10 February, we learn, will be the “go live” date for the imposition of LU’s ridiculous red tabards.
If you’ve missed the news about these nonsensical items, see our previous report on the issue. They’re uncomfortable, impractical, and fundamentally a hypocritical and inadequate response to a public backlash against LU’s own decision to cut jobs on stations.
As LU is unilaterally imposing the items and insisting they are compulsory to wear, our unions can’t officially encourage members to refuse to wear them, as this could be seen as openly encouraging unofficial industrial action and land the union in legal hot water.
But, Tubeworker is an independent publication so we can be a little more expansive in what we say. While we don’t reckon it’s wise for individuals to refuse to wear them in ones-and-twos, creating the risk that individuals may be picked off and disciplined, if whole groups of station staff want to collectively refuse to wear them… is management going to discipline everyone? Will they waste their time and yours by sending everyone to LDIs, which have to be done in work time, taking people off the gateline and entirely defeating the alleged “make-staff-more-visible” object of the exercise in the first place?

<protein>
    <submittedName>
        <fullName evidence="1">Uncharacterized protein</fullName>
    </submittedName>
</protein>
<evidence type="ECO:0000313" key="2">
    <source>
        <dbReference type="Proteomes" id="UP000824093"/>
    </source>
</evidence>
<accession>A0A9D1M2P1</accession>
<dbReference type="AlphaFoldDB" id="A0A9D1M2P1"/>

Two RMT branches have passed motions calling for a ballot for official industrial action-short-of-strikes to refuse to wear the tabards. More may follow. If that ballot is going to stand any chance of impacting the “go live” of the tabards, it needs to be organised quickly.
There’s been some suggestion on the job that it’s not worth kicking off about the tabards as, while they may be an annoyance, they’re hardly the world’s biggest issue, so why not just grit our teeth and wear them? Well, it’s true that, compared to pay, terms and conditions, and jobs, the tabards might not be a first-order issue, but the sheer hypocrisy of LU in making this unnecessary, uncomfortable addition to our uniforms rather than addressing the real cause of lack of “visible” staff - i.e., staff numbers! - is a monumental piss-take and does require a response.
So why not get together with your colleagues in the messroom and see if you can arrive at a consensus to say no thanks to the red tabards in a collective way that won’t put individuals at risk? And if that mood is there, press your union for a ballot to make the action official.